I became a Professor at UFPel, where I am currently teaching and advising students of both undergraduate and graduate levels at the Computer Science department. (see more)
In 2008 I was a last-year undergraduate student in Computer Science at the Federal University of Pelotas (UFPel), in Brazil. That year, a scholarship from the Santander Foundation allowed me to stay for one semester as an intern at the Instituto de Telecomunicações (Coimbra), under the guidance of Professor Luis A. da Silva Cruz. My task during the internship was to design hardware architectures for the H.264/AVC video coding standard and to prototype them on FPGAs. Despite the short period of six months, the internship at IT was my first experience outside Brazil, so I tried to take as much as I could from it. That opportunity proved to be extremely important in my academic life later on. After finishing my M.Sc. in Computer Science in Brazil (2010), Prof. Luis Cruz invited me to apply for an IT scholarship to work on a project related with the High Efficiency Video Coding (HEVC) standard, which was still in its initial steps. Back to Portugal, I also applied and was selected as a Ph.D. candidate in Electrical and Computer Engineering at the University of Coimbra. After four years and a half, I presented a thesis entitled “Computational Complexity Reduction and Scaling for High Efficiency Video Encoders”. My research at IT focused on decreasing the computational effort required by modern video encoders, namely the HEVC encoders, with small loss or preferably no loss at all in terms of compression rates or image quality. Just after my Ph.D. conclusion, I returned to my hometown in the southernmost state of Brazil, where I started my activities as a postdoctoral researcher at the Federal University of Pelotas (UFPel). One year later, I became a Professor at UFPel, where I am currently teaching and advising students of both undergraduate (B.Sc. and B.Eng.) and graduate levels (M.Sc. and Ph.D.) at the Computer Science department. Along with other four professors from UFPel, we founded the Video Technology Research Group (ViTech) in 2016, which is one of the largest Brazilian research groups in the field of video technologies. Today, our research group counts with over 40 undegraduate and graduate students, all of which research on topics related to image and video coding algorithms, video compression standards, hardware architectures, and multimedia transport and delivery. Several of these works still occur in association with IT-Coimbra, which has received five other researchers from UFPel (either professors or students) since the beginning of this fruitful collaboration. Today I can surely look back and say that the short six-month experience I had at IT in 2008 has spanned for over one decade and defined most of my academic and professional life!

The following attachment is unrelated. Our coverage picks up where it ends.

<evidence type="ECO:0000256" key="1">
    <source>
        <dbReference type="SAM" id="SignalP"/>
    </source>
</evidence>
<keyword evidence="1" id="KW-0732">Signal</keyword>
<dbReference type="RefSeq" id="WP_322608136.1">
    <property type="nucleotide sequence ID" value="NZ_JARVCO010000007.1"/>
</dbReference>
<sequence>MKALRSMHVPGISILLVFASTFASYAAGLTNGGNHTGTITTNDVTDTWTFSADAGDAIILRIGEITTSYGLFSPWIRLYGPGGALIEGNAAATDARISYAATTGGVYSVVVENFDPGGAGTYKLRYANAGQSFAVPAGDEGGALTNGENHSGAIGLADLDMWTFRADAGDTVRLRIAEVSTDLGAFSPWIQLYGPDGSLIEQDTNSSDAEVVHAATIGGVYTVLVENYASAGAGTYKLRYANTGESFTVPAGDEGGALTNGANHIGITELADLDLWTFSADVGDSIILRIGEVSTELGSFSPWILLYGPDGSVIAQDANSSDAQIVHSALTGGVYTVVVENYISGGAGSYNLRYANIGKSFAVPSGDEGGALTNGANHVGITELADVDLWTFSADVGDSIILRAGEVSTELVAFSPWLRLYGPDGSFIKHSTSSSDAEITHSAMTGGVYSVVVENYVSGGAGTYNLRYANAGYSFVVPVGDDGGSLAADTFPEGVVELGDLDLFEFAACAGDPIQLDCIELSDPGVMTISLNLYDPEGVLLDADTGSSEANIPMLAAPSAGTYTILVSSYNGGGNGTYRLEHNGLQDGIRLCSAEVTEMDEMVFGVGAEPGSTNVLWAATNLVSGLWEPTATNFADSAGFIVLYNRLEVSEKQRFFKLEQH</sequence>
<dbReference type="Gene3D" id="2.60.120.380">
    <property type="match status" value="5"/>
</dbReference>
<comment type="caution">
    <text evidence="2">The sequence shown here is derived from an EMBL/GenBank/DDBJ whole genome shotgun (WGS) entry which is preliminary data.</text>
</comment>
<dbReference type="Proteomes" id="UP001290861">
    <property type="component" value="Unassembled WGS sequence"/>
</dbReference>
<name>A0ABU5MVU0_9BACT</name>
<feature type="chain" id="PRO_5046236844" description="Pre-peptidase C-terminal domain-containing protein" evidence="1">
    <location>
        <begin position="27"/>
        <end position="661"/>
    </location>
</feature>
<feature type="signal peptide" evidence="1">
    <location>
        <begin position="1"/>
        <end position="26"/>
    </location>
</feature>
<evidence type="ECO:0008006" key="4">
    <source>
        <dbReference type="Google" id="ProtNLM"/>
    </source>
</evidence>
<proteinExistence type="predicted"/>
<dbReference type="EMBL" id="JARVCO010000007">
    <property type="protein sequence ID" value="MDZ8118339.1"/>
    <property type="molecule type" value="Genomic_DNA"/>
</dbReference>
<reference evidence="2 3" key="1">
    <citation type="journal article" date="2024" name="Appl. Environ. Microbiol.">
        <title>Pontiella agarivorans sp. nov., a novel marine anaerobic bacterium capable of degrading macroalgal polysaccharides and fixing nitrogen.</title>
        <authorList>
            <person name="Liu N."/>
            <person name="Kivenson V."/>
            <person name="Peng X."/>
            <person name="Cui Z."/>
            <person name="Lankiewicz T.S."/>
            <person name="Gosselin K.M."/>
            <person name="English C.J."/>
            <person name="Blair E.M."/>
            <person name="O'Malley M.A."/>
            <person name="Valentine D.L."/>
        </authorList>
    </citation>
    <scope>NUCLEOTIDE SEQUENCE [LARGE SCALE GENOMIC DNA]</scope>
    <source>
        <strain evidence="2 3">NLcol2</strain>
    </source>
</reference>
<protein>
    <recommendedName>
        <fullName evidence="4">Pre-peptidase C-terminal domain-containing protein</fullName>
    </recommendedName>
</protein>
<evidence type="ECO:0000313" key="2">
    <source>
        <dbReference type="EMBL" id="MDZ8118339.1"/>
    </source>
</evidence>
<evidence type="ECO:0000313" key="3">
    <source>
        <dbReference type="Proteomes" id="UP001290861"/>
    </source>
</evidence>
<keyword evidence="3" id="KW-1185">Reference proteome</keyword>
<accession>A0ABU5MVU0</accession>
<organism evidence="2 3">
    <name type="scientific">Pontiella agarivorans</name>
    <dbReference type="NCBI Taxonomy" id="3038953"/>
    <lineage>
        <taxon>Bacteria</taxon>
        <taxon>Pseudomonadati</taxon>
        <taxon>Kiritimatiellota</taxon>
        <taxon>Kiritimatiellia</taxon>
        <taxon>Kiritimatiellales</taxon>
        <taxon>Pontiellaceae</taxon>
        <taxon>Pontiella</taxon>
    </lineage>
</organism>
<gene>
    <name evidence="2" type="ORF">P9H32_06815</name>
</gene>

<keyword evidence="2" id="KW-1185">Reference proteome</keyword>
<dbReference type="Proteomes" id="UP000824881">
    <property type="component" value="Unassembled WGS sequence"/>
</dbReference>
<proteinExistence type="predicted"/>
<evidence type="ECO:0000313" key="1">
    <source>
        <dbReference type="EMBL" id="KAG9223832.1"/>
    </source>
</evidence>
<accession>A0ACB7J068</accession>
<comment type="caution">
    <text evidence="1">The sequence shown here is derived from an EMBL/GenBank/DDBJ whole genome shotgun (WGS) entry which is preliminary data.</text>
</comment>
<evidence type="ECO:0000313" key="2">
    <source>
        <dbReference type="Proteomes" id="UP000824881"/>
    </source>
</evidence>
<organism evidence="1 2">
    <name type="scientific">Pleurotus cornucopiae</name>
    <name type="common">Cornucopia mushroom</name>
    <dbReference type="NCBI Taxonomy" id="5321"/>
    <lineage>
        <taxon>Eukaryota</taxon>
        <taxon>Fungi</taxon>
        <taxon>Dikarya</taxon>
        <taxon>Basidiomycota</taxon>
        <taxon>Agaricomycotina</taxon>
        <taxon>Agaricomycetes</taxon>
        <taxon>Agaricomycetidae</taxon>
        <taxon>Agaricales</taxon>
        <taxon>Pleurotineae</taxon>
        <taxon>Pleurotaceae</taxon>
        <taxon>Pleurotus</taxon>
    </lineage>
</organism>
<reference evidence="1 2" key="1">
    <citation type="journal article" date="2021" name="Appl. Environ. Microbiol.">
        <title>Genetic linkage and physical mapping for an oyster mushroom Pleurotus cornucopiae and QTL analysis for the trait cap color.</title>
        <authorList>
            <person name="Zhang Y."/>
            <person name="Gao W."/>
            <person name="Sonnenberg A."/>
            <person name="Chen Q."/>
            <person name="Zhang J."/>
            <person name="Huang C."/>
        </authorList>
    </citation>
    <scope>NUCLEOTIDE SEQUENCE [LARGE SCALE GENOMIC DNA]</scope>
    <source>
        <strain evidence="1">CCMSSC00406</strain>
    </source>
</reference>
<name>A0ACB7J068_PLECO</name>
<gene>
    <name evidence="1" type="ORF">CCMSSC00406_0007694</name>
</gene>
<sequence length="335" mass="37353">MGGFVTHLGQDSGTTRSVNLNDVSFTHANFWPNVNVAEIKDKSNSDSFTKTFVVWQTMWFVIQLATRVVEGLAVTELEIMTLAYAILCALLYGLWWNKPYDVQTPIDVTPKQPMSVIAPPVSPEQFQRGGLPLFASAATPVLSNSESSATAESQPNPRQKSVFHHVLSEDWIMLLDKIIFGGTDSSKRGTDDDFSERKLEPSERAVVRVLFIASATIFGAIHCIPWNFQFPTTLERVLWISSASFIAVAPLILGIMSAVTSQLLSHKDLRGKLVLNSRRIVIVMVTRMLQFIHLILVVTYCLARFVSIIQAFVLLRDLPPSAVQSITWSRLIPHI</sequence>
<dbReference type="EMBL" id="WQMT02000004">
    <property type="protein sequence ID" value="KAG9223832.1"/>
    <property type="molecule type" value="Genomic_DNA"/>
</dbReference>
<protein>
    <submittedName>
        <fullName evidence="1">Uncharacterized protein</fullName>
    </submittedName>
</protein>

From there on I’m engaged in the participation of national and international research projects as well as in the design of optimization algorithms for the company planning tool. (see more)
I started my story with IT in 2007, after I finished my pre-Bologna course in Applied Mathematics and Computation. At that time I joined the Optical Communications group of IT Aveiro under the supervision of Prof. Armando Nolasco Pinto. The task was to develop statistical tools for the dimensioning of multilayer networks and the project was funded by IT and Nokia Siemens Networks (NSN). At that time I didn’t even know that optical fibers existed! This project was also the opportunity to pursuit an MSc in Mathematics and Applications. After, I had collaborated in various research projects regarding the optimization of multilayer networks, funded either by FCT and PT-Inovação. This was also an important time as allowed me to gain experience in industry and academia oriented research (not always both have the same goal). However, the big step was done in 2011 when I was invited by Prof. Paulo Monteiro to join the research group of NSN as a PhD candidate. It was a big decision as I needed to move to Lisbon but attend all my PhD classes in Aveiro, resulting in a lot of time on the road! Transport networks were moving from point-to-point optical networks to multilayered meshed networks, and the optimization tools where key in this business. During my PhD I developed heuristic algorithms and ILP models that take into account the proprietary constraints of the equipment. Apparently, my job went well and in 2014 I was invited to join the research group of Coriant (in the meanwhile Coriant was formed comprising NSN optical business, Tellabs and Sycamore). From there on I’m engaged in the participation of national and international research projects as well as in the design of optimization algorithms for the company planning tool. As aforementioned, I still collaborate with IT and try to help new students to pursuit the same road as I. IT really changed my mind, and if in 2007 I would say that with some sadness inside, today I can said with proud that “I have entered IT as a mathematician and left as an engineer”.